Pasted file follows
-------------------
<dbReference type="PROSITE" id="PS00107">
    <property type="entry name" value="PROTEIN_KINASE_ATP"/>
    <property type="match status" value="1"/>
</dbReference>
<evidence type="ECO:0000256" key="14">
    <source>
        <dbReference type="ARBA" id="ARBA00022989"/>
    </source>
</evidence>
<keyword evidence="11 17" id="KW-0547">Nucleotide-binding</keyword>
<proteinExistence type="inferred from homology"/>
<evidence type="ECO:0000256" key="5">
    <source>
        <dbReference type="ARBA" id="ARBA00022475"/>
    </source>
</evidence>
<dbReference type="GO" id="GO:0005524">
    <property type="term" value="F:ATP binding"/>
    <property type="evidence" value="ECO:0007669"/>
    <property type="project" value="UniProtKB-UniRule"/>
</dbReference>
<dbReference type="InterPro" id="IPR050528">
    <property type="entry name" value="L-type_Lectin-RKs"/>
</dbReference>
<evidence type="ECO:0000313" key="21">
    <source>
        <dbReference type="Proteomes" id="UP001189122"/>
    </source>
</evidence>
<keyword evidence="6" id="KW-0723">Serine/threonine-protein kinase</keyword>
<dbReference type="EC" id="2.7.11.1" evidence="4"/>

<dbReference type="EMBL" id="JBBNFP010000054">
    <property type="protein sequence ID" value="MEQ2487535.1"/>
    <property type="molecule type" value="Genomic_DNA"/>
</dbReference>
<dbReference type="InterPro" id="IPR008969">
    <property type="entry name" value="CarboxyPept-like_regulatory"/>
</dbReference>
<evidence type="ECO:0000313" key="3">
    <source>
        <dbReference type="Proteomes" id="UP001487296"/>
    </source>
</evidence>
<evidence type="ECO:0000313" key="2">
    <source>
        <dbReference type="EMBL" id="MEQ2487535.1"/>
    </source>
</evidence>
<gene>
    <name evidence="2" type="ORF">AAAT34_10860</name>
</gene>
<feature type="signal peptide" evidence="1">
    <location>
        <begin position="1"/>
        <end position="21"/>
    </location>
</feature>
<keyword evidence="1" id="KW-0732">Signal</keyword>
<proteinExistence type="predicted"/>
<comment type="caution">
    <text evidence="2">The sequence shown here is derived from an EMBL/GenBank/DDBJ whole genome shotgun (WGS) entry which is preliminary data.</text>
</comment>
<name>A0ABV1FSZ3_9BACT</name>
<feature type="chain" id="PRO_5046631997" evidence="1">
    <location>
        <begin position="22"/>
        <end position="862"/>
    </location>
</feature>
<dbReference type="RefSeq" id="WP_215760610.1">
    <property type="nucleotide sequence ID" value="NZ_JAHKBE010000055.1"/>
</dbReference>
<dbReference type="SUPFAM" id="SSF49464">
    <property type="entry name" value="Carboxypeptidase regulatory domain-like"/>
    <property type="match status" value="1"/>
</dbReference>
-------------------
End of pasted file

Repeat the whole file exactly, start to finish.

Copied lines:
<dbReference type="PROSITE" id="PS00107">
    <property type="entry name" value="PROTEIN_KINASE_ATP"/>
    <property type="match status" value="1"/>
</dbReference>
<evidence type="ECO:0000256" key="14">
    <source>
        <dbReference type="ARBA" id="ARBA00022989"/>
    </source>
</evidence>
<keyword evidence="11 17" id="KW-0547">Nucleotide-binding</keyword>
<proteinExistence type="inferred from homology"/>
<evidence type="ECO:0000256" key="5">
    <source>
        <dbReference type="ARBA" id="ARBA00022475"/>
    </source>
</evidence>
<dbReference type="GO" id="GO:0005524">
    <property type="term" value="F:ATP binding"/>
    <property type="evidence" value="ECO:0007669"/>
    <property type="project" value="UniProtKB-UniRule"/>
</dbReference>
<dbReference type="InterPro" id="IPR050528">
    <property type="entry name" value="L-type_Lectin-RKs"/>
</dbReference>
<evidence type="ECO:0000313" key="21">
    <source>
        <dbReference type="Proteomes" id="UP001189122"/>
    </source>
</evidence>
<keyword evidence="6" id="KW-0723">Serine/threonine-protein kinase</keyword>
<dbReference type="EC" id="2.7.11.1" evidence="4"/>

<dbReference type="EMBL" id="JBBNFP010000054">
    <property type="protein sequence ID" value="MEQ2487535.1"/>
    <property type="molecule type" value="Genomic_DNA"/>
</dbReference>
<dbReference type="InterPro" id="IPR008969">
    <property type="entry name" value="CarboxyPept-like_regulatory"/>
</dbReference>
<evidence type="ECO:0000313" key="3">
    <source>
        <dbReference type="Proteomes" id="UP001487296"/>
    </source>
</evidence>
<evidence type="ECO:0000313" key="2">
    <source>
        <dbReference type="EMBL" id="MEQ2487535.1"/>
    </source>
</evidence>
<gene>
    <name evidence="2" type="ORF">AAAT34_10860</name>
</gene>
<feature type="signal peptide" evidence="1">
    <location>
        <begin position="1"/>
        <end position="21"/>
    </location>
</feature>
<keyword evidence="1" id="KW-0732">Signal</keyword>
<proteinExistence type="predicted"/>
<comment type="caution">
    <text evidence="2">The sequence shown here is derived from an EMBL/GenBank/DDBJ whole genome shotgun (WGS) entry which is preliminary data.</text>
</comment>
<name>A0ABV1FSZ3_9BACT</name>
<feature type="chain" id="PRO_5046631997" evidence="1">
    <location>
        <begin position="22"/>
        <end position="862"/>
    </location>
</feature>
<dbReference type="RefSeq" id="WP_215760610.1">
    <property type="nucleotide sequence ID" value="NZ_JAHKBE010000055.1"/>
</dbReference>
<dbReference type="SUPFAM" id="SSF49464">
    <property type="entry name" value="Carboxypeptidase regulatory domain-like"/>
    <property type="match status" value="1"/>
</dbReference>